But not every here song can be up to standards of the preceding ones. The slower Lonely Planet Boy shows the band trying something different but seems out of place. The 'glam-rock ballad' is sung well and calmly, but drags on at it long at over four minutes, and with no real change of pace. The record also features a Bo Diddley cover, the very bluesy Pills. With some very odd lyrics along with some distorted guitar and harmonica (or what sounds like), it is one of the heavier songs on the album as well as the shortest, but not a lesser track. The longest song on the album, Frankenstein, at over five and a half minutes, it has one of Johansen's best vocals displays on the album, as he sings with intensity and power as it builds up. It is quite heavy, and although doesn't seem to drag on. Like Vietnamese Baby, this one has a more serious feel to it. The album closer Jet Boy ends the album on a rocking note. Showcasing a very simple but efficient guitar riff and Dave's dominant vocals highlights this one. The guitar duo also delivers one of its best performances on the record. It ends the album on a note the same way it started; a fun rocking song.

New York Doll's self titled album is a vital record in punk/rock. It has been said that this album inspired a countless number of bands after them including several bands in the UK a few years after this. But not only punk did they influence, but many glam-rock bands that came later as well. Like The Stooges and other of similar genres, there is nothing amazing instrumentally here, but the raw feel, originality and attitude makes it a true pioneering punk album.

Standout Tracks:
Personality Crisis
Vietnamese Baby
Trash
Subway Train



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user ratings (190)
Chart.
4.1
excellent

Comments:Add a Comment 
masada
May 17th 2006



2733 Comments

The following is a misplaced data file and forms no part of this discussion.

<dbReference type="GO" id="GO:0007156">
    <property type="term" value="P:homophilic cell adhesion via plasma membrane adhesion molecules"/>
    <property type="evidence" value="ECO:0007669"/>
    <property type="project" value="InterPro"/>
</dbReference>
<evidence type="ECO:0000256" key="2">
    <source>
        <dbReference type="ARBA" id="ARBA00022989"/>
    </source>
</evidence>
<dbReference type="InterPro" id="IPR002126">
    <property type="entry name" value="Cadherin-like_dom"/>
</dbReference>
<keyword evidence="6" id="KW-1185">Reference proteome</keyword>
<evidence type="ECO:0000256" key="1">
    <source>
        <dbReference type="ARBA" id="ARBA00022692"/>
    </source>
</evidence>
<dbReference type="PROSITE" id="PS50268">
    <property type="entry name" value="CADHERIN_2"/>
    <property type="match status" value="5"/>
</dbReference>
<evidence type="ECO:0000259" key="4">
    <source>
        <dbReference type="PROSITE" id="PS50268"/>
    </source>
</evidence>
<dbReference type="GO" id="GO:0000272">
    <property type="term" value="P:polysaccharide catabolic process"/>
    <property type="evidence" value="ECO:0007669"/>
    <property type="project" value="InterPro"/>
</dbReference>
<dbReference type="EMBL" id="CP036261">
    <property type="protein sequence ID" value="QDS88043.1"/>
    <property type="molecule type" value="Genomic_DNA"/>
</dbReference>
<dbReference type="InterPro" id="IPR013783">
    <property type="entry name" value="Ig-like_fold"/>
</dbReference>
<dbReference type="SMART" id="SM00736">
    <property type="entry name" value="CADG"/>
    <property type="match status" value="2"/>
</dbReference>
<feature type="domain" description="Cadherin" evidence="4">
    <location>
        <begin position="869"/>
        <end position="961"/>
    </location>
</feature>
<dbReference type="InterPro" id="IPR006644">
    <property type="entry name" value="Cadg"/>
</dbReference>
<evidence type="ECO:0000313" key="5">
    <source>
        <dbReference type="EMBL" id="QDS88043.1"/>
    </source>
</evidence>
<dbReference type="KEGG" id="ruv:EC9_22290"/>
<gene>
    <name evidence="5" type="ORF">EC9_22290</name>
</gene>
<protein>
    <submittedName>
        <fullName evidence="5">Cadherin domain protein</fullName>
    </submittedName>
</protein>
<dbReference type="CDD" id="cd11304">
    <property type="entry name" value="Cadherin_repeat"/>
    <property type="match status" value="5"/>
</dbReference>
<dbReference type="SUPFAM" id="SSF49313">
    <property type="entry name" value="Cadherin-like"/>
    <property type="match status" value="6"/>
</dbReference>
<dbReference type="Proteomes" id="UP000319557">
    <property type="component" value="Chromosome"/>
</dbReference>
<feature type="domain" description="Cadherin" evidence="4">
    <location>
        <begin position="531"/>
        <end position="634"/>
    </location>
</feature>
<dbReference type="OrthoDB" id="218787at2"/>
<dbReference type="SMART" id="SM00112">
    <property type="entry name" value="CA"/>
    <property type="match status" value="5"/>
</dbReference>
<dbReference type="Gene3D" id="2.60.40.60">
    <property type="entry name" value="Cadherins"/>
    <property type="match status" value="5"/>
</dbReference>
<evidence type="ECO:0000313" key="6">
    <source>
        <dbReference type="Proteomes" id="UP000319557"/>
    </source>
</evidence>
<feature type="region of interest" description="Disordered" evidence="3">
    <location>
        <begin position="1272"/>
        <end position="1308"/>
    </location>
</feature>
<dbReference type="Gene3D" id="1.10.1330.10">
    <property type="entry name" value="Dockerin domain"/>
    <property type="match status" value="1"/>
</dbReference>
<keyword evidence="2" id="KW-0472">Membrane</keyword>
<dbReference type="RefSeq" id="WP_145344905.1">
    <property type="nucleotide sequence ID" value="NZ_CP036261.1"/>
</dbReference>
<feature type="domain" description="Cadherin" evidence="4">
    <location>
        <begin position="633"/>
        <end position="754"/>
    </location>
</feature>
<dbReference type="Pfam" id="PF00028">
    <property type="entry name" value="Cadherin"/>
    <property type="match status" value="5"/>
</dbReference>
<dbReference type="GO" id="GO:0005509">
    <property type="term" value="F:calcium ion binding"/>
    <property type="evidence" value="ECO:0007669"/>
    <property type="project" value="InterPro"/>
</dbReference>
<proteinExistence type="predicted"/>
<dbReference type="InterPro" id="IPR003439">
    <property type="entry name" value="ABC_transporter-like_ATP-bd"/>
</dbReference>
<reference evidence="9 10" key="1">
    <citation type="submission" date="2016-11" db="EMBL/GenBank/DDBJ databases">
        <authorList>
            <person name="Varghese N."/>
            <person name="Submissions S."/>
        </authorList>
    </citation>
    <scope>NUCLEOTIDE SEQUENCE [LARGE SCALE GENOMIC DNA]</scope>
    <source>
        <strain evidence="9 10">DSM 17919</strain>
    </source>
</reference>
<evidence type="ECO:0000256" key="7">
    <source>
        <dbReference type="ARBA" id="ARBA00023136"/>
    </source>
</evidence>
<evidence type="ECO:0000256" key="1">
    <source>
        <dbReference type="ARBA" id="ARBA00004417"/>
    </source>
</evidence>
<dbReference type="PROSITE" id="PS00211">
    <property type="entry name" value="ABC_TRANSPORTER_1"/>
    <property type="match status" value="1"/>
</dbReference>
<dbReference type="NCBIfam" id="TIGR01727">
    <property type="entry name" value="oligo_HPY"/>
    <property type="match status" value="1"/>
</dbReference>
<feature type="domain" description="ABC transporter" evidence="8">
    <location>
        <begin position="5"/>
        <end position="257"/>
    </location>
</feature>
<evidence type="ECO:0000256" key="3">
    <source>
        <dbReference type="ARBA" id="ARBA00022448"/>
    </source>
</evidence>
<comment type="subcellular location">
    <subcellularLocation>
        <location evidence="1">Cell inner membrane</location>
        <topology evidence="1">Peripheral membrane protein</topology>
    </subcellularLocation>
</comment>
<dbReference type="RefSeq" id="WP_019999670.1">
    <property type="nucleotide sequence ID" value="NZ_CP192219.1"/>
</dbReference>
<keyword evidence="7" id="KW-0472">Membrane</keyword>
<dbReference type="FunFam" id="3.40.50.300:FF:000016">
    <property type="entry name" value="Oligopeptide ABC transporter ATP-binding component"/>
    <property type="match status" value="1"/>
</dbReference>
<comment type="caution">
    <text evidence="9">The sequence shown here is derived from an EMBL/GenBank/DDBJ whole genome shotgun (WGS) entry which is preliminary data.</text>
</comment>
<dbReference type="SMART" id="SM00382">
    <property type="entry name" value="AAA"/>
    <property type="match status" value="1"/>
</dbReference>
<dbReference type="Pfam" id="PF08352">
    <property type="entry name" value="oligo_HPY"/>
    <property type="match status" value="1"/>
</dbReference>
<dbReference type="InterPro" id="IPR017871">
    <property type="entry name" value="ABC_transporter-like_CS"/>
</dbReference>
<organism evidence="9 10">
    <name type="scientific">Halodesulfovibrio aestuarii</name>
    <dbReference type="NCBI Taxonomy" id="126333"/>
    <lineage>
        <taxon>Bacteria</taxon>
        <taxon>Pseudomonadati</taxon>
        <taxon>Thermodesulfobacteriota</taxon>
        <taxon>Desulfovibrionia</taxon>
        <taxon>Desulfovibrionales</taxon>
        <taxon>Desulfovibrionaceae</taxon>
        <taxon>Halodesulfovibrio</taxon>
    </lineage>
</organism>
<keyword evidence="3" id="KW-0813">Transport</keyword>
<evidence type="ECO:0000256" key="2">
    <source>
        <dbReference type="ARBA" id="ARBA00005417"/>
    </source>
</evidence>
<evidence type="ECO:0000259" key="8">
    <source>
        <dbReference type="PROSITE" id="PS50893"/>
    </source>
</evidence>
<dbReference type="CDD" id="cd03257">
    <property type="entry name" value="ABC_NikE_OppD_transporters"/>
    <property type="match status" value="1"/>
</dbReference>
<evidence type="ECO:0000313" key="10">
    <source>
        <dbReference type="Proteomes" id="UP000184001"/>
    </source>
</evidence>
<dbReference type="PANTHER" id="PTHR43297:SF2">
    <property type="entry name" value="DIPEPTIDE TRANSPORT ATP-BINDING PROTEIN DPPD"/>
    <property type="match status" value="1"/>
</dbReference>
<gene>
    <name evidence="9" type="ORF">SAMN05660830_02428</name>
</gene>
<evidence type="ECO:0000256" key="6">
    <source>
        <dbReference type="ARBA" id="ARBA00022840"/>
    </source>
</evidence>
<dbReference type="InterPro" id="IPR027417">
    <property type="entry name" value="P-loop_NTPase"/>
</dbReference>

:-*

I like this album quite a bit. David Johansen can get on my nerves, though.

Two-Headed Boy
May 17th 2006



4527 Comments


You, sir, rock my socks!

...I dunno.

I'm interested. You say some very convincing things regarding these guys. I like pre(?)-punk.

Zebra
Moderator
May 17th 2006



2647 Comments


I've been meaning to check this out as I'm going threw a huge classic punk phase. I'll probably just go out and buy the album since I've heard so many positive things about it.
Excellent review, your reviews are possibly the most lengthy and detailed on the site.

Electric City
Staff Reviewer
May 17th 2006



15732 Comments


^BAH!

But, this is a great review. Reminds me of me, in a non-egotistical way. And I love my reviews, so I love yours. I wish to get into these guys.This Message Edited On 05.17.06

Two-Headed Boy
May 17th 2006



4527 Comments


Reminds me of me, in a non-egotistical way.


With you, that's not possible.

Electric City
Staff Reviewer
May 17th 2006



15732 Comments


Ow. My pride...

When have I been egotistical??

Two-Headed Boy
May 17th 2006



4527 Comments


Well, in you're favorite band's list your band is in there...This Message Edited On 05.17.06

Electric City
Staff Reviewer
May 17th 2006



15732 Comments


Obviously, how do you think we're going to get any exposure? It's not like I listen to us obsessively ;-).

The Jungler
May 17th 2006



4827 Comments